For my daughter’s friend Sean — not his real name — adjunct teaching is more like not getting enough to eat.  He depends on his teaching gigs to keep bread on the table.  He chases six (I think!) adjunct jobs at once.  The enjoyment of the students is there, too, for him, , but the ratio of good-stuff-to-tsuris is way out of whack.  He’s caught in Adjunct Hell and he wants to get out.

What we have in common is that we have intellectual wares to sell and the official market for intellectual wares, deformed by the tenure system, is too small to manage what we’ve got.  There are still students who want to “buy” what we’re “selling”, but they can only do so in the black-market-for-labor I call the “World of the Adjunct.”

What interests me about this topic is two things:

  1. The academy is tipping from “mostly tenured professors” to “mostly adjunct professors”, for a variety of reasons, which matters if, as I do, you think the academy matters
  2. There are lots of working situations that are tipping from honorable careers to “markets for Mechanical Turk labor packs”

Second one first.

I assume many readers of this blog are familiar with Mechanical Turk.  Briefly, it’s an Amazon service where workers can sign up and employers can sign up.  The employers give the workers whatever tasks they want — a typical one might be “sort through images and name the brand products found in the image” — and the workers take on whichever tasks they want.

I signed up for Mechanical Turk both as an employer and a worker, and have tried being a worker on some tasks.

It’s horrible.  Factory work — which I’ve also done — had the same dreadful but mind-numbing stress to it, but there at least there were fellow workers to commune with, and solidarity.  In Mechanical Turk world, you’re alone in front of your computer, struggling to get enough images recognized to at least make a pittance that day.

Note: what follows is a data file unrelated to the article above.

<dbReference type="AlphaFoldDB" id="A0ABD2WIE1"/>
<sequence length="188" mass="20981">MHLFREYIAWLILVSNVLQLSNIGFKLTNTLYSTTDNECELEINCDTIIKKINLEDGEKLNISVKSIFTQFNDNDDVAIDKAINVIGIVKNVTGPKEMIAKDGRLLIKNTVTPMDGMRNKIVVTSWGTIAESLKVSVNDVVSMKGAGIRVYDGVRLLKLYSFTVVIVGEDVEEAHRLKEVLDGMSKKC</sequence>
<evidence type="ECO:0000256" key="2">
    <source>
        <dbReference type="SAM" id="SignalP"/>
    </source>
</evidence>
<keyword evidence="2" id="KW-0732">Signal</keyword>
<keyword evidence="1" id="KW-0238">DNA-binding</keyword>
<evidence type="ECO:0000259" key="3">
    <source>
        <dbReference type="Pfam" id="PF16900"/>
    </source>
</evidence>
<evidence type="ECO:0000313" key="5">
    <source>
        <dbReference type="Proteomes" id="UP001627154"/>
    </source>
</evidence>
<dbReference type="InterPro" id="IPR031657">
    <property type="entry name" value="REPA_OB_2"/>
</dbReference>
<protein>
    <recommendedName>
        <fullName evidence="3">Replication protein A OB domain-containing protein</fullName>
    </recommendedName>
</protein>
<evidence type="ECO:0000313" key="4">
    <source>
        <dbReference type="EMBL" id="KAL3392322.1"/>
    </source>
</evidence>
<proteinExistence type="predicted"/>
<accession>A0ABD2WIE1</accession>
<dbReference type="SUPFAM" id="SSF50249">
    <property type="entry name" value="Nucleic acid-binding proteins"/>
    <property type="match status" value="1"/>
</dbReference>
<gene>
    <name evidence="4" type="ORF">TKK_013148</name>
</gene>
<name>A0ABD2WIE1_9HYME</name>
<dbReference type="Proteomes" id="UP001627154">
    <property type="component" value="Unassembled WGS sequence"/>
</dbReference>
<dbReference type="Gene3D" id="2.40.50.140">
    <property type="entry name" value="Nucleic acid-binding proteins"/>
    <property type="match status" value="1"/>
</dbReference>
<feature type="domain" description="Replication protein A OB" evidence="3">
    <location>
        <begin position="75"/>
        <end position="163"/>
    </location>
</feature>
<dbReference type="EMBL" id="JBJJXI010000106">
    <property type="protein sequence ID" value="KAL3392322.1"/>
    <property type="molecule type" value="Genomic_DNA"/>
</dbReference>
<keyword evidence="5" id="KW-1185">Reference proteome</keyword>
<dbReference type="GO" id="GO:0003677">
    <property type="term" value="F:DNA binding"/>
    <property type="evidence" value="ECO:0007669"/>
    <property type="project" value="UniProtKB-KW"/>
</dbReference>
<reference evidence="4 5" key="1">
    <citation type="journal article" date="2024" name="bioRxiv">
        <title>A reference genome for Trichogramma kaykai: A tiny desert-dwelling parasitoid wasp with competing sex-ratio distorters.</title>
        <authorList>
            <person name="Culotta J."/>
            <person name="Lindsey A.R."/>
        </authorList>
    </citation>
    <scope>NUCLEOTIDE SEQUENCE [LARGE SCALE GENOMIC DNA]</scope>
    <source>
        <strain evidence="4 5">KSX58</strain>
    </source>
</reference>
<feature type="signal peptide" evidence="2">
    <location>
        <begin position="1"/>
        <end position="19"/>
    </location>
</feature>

A lot of work is becoming Mechanical-Turk-ized, whether it’s the TPS reports of “Office Space” fame or modern medicine, which is a series of 15-minute encounters with patients optimized for misery on both sides.

Adjunct teaching in Sean’s world is a lot like Mechanical Turk.

There’s another pole to work emerging as well, which I call “Do-Good-ism”.  This is work with meaning for the worker, often work that helps somebody else in the outside world, work that counts.

For me, because I don’t have to do it at Sean’s pace, because I don’t have to support myself from it, adjunct teaching is Do-Good-ism.  I relish the interactions with the students (at least the good ones, the ardent learners; the troublemakers and whiners and grade-grubbers are awful for both Sean and me, although we do commune over how awful they can be when we talk adjunct teaching).

It’s all because my need to work and my self-esteem don’t come from the teaching; it’s extra.

More on the second point — what adjunct teaching is doing to the Academy — in another post perhaps.

Your thoughts?